Last month we went to New York City and splurged on seeing a play. We went from the hyper-busy, noisy street, to the theater’s crowded, buzzing lobby, to the doorway of  the theater itself. Inside was dim and quiet. It was a small space, a curtain-less stage. A family’s dowdy living room sat empty and still and waiting. We had to climb to our seats in the next-to-last row, but I didn’t mind, because I had a good view of our fellow play-goers as they too stepped in out of the din and light, paused and blinked and got their bearings. They’d crossed a real threshold. The little theater filled, strangers packed shoulder to shoulder, and even before the lights went down, I felt the deep, the ancient human magic of it. We’d all signed a crazy pact. We’d agreed to leave the rest of the world behind and fall under the spell of a story. We were going to believe in it, if we could. We were going to let it catch us up and whirl us around and—what I am always hoping for—let it change us.

A playwright, even more than a novelist, stops owning her work the moment it’s out in the world. Our books are read, usually, in solitude, the characters’ voices sounding different in each reader’s mind. But actors speak the playwright’s words; directors choose how to play each scene.  It’s an astonishing feat of trust and collaboration, all in the service of story. Sitting in a theater always makes me think of  sitting around a fire, predators prowling the darkness, stars dazzling the sky, but the big world’s been forgotten  as everyone draws close and listens to the man or woman with the magic velvet voice, the story teller. What happens next? We’re all leaning forward, wanting to know. And why? Why does it happen? The older we grow, the more we need our stories to answer that question, too.

I’m working on a new novel now. In singing, there are things called “head voice” and “chest voice”, and from what I gather, the ideal is to blend them together. On days when the writing doesn’t go well, it’s usually because I’m only using what I think of as my head voice. The words vibrate up there, serviceable and doing what they’re supposed to do—move this scene and plot along—but even as I write them, I know I’m going to have to revise them. My chest voice—the voice that draws from my heart—isn’t weighing in, and without it, the words are just words. It will happen, though. For me, a huge part of writing is persisting, believing that if I keep working, the two voices will come together and I will sing my head off. It’s a trust in the story itself: that eventually it will show me the best way to tell it.

When the New York play ended, we wandered out into the lobby. Reluctant to leave yet, we got glasses of wine in the café. We overheard two women at the next table, discussing the play. One of them had loved it and the other was dissatisfied, and before we knew it we were weighing in, the four of us taking stances, offering opinions, sharing lines we’d loved, and by the way, how brilliant was that thing with the wallpaper? The playwright had created a world we still urgently inhabited. We still had a stake in it. Strangers a few minutes before, here we were talking about families, second chances, and, of course, how we felt about the ending.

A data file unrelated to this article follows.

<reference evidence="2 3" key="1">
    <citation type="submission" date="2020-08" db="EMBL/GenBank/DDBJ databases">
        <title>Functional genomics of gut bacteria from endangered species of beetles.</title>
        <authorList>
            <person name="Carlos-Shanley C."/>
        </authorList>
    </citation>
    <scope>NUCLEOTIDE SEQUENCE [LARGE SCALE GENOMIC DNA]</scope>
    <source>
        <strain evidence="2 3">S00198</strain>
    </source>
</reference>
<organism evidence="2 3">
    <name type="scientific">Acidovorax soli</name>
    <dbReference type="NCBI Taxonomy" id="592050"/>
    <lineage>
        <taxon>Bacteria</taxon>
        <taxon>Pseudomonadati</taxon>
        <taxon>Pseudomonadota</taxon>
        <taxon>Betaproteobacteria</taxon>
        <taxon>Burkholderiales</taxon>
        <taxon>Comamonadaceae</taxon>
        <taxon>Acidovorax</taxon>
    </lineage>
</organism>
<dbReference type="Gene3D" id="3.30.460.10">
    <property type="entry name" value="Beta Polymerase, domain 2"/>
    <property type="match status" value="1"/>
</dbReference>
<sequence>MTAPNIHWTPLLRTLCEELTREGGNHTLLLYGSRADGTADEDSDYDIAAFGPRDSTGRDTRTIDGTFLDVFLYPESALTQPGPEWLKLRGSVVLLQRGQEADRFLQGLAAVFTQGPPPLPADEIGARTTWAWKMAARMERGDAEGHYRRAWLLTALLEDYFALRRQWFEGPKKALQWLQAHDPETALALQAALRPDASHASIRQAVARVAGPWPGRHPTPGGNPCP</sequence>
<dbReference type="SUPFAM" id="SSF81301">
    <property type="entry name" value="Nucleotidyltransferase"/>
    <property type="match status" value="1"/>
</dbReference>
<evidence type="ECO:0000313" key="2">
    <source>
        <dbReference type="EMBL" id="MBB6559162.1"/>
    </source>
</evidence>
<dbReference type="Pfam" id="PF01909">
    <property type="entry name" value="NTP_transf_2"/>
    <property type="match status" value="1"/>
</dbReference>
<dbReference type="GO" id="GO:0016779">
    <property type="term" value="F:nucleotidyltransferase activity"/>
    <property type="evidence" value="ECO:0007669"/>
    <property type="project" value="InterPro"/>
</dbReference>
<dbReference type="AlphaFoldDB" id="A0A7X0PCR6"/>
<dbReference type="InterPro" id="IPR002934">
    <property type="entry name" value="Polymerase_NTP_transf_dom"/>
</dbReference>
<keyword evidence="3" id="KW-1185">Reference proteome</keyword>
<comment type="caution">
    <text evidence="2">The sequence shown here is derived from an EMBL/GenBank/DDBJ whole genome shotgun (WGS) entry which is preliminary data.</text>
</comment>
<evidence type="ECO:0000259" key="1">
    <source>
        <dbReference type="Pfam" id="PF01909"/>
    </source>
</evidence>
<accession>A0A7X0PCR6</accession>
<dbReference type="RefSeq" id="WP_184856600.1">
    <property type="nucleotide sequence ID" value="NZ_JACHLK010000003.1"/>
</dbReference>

At last, we buttoned up, pushed open the theater door, stepped out into the blowing snow and blare of taxi horns. But the magic of the play, the story, came along with us. It changed what we noticed, the way we looked at the people rushing by. I can pull it out now, weeks later.

Tricia’s new middle grade novel, Moonpenny Island, will be published by HarperCollins in winter 2015.

 

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The novel allure of 1600 Pennsylvania Avenue

Book Lists

Meet my newest book crush: When Audrey Met AliceWhen Audrey Met Alice by Rebecca Behrens, a novel starring Audrey Rhodes, the first daughter of the United States, who finds living in the White House restrictive rather than exciting. Everything changes for Audrey when she discovers the diary of Alice Roosevelt, daughter of President Theodore Roosevelt. Alice’s antics and fashion sense made international headlines in the early 1900s, and now her stories are inspiring Audrey to have a little fun. Things backfire for Audrey until she takes to heart using her position to make her own political statement.

I’ve been telling all my work friends about my love for Audrey and Alice (Alice did yoga! She spoke her mind! She would have fought for marriage equality, just like Audrey!). I love the set up of this book and how Alice’s personality comes through, planting a seed for wanting to know more – about the White House, about what life would have been like in the early 1900s, about other presidencies and families. But it’s the setting of today’s White House and the fully-developed character of Audrey that are the real hooks.

A few other choice titles featuring daughters of presidents (or potential POTUS):

Beyond the obvious fascination of imagining celebrity and intrigue, what do you think is the appeal of a White House story?